Funds will help connect housing and transportation to establish downtown core
U.S. Department of Housing and Urban Development Secretary Shaun Donovan and HUD Northwest Regional Administrator Mary McBride today announced the award of a $1 million Sustainable Communities Challenge Grant to the city of Beaverton to accelerate the development and implementation of its Beaverton Creekside District Master Plan to integrate affordable housing with efficient transportation, green infrastructure and public amenities.
This is the second HUD Sustainable Communities Grant awarded in the Portland metropolitan area. Last year, HUD awarded Washington County a $2 million Sustainable Communities Challenge Grant in the program's inaugural round of funding.
In a partnership that includes Portland State University, Clean Water Services, Oregon's Regional Solutions Center, Friends of Beaverton Creek and the Central Beaverton Neighborhood Association Committee, the city will use its grant to address the challenges to establishing an identifiable and functional central core. Benefits from the partnership are expected to include greater infill development and private-sector investment in the central city, reduction in energy use and an increased supply of affordable housing located within 30-minute transit commutes to major employers in the region.
The Sustainable Communities Challenge Grant award to the city is one of some $96 million in sustainable communities grants awarded by HUD today to 56 projects across the country in two categories - 27 communities and organizations, such as the city of Beaverton, won community challenge grants and 29 regional collaborations will receive regional planning grants. This year's sustainable communities grant competition received applications for more than $500 million in funding.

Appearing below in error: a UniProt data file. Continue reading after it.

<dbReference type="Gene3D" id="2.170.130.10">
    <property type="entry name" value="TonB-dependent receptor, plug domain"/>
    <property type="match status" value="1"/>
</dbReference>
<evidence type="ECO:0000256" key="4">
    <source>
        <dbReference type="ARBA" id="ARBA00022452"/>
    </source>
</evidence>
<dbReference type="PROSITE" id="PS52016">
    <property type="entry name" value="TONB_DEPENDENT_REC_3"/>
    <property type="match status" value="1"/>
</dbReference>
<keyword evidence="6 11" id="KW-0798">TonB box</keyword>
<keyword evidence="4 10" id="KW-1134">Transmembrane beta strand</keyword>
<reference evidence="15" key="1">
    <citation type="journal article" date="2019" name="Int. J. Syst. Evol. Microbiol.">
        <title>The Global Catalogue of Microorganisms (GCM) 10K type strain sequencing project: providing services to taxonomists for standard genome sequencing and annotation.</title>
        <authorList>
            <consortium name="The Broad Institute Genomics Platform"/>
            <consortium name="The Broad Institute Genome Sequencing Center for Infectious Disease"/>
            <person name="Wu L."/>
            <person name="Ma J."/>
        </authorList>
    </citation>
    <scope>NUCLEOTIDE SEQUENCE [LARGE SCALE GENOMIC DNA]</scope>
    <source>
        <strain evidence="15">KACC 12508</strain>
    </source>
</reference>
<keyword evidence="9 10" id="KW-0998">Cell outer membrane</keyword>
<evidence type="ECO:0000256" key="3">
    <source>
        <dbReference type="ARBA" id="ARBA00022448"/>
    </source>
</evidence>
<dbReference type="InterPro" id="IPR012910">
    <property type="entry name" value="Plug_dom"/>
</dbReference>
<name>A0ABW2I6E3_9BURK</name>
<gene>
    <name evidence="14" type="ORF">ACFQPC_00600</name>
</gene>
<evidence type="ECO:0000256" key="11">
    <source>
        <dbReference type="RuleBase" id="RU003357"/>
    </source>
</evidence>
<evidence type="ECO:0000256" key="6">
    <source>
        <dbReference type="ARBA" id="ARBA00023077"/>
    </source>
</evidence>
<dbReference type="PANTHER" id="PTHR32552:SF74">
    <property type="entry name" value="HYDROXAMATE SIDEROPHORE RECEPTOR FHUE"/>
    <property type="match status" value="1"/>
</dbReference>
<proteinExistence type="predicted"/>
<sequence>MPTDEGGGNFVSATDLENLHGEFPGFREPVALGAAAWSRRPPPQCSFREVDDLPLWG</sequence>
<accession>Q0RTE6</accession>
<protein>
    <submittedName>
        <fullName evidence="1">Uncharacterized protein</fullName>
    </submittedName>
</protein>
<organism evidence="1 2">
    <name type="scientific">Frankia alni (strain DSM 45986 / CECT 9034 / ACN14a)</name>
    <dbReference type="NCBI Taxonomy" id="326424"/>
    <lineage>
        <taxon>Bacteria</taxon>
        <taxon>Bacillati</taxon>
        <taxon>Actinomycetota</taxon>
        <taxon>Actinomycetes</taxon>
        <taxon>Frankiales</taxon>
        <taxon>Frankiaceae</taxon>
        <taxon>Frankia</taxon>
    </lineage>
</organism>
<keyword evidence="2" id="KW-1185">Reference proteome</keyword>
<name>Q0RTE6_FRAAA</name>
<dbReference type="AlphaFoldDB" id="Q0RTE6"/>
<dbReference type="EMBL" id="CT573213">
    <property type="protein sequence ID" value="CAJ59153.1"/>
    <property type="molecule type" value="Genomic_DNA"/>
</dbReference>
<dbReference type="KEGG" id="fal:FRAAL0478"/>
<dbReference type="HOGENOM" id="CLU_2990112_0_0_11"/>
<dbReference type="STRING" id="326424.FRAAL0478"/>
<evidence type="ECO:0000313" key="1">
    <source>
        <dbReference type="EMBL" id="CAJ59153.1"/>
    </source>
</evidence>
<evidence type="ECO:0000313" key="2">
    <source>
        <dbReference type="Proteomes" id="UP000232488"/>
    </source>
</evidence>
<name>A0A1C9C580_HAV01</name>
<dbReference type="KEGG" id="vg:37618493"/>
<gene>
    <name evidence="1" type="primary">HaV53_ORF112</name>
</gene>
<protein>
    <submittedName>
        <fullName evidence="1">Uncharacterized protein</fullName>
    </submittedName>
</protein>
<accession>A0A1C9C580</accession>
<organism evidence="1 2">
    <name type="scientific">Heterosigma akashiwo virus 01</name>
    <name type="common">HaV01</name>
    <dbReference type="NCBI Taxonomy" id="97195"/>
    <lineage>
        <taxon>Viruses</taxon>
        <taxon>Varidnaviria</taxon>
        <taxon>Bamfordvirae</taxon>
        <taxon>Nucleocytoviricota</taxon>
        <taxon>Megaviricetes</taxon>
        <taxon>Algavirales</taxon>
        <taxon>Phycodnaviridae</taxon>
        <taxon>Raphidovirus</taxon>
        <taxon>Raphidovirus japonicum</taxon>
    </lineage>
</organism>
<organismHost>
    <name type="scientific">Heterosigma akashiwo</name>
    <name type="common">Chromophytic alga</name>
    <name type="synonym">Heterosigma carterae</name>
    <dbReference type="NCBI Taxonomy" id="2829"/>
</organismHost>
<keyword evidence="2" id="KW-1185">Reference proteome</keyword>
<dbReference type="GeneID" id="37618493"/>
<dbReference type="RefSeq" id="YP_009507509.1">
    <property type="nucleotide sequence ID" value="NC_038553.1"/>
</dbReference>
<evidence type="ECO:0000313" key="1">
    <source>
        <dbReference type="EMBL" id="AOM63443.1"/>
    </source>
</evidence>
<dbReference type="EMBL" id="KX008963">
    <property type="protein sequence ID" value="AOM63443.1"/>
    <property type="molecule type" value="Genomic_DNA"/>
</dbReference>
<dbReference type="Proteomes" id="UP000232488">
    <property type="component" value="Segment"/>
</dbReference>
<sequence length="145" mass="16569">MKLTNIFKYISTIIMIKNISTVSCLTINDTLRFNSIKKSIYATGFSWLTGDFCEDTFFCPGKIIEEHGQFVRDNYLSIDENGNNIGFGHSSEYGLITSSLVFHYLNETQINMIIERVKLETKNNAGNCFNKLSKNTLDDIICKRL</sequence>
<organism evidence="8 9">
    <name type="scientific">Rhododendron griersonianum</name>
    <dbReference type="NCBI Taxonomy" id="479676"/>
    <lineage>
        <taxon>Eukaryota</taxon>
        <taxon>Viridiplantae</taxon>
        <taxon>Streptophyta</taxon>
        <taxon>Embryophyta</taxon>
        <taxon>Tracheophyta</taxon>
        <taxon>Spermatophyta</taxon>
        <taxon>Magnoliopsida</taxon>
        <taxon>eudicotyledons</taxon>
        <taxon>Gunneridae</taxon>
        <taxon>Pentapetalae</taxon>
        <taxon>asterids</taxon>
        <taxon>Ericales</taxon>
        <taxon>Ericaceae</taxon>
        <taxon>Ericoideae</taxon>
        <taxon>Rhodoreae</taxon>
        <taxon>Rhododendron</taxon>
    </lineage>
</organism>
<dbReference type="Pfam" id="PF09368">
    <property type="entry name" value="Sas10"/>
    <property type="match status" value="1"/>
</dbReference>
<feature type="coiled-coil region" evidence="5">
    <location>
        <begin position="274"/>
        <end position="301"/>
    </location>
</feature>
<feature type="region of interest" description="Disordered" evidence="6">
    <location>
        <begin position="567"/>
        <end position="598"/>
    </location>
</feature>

'Our nation's ability to compete in a global economy and create jobs is dependent upon how quickly and efficiently we can connect our workers and families to education and employment opportunities.' said Donovan. 'This year we are especially proud that we had a particular focus on funding proposals that included more chambers of commerce and economic development corporations as core partners. These grants will be leveraged with local funds more than doubling the investment and, helping to create new visions for how communities and regions plan for housing, transportation, workforce development and the quality of life of their residents for generations to come.
"When 52 percent of the average working family's income is devoted to housing and transportation costs alone, we know that we have a responsibility to fix that and to provide housing and transportation options that can improve their quality of life and economic stability."
McBride agreed and added, 'Every community faces unique challenges and unique opportunities. Top-down, cookie-cutter grants are ill-suited to helping communities define and achieve what they want their future to look like. That can only happen from the ground up, through a collaboration that has the resources to map a route and the job, housing and transportation development strategies that will get them where they want to be.'
HUD's challenge grants aim to reform and reduce barriers to achieving affordable, economically vital and sustainable communities. The funds are awarded to communities, large and small, to address local challenges to integrating transportation and housing. Such efforts may include amending or updating local master plans, zoning codes, and building codes to support private sector investment in mixed-use development, affordable housing and the re-use of older buildings. Other local efforts may include retrofitting main streets to provide safer routes for children and seniors, or preserving affordable housing and local businesses near new transit stations.
'The demand for sustainability grants is very high," said HUD Office of Sustainable Housing Communities Director Shelley Poticha. "We would have needed $500 million to fund all proposals we received this year.
'We are confident that the mix of rural and urban proposals that we selected this year will have a great impact in their communities and will create nearly 2,000 jobs.'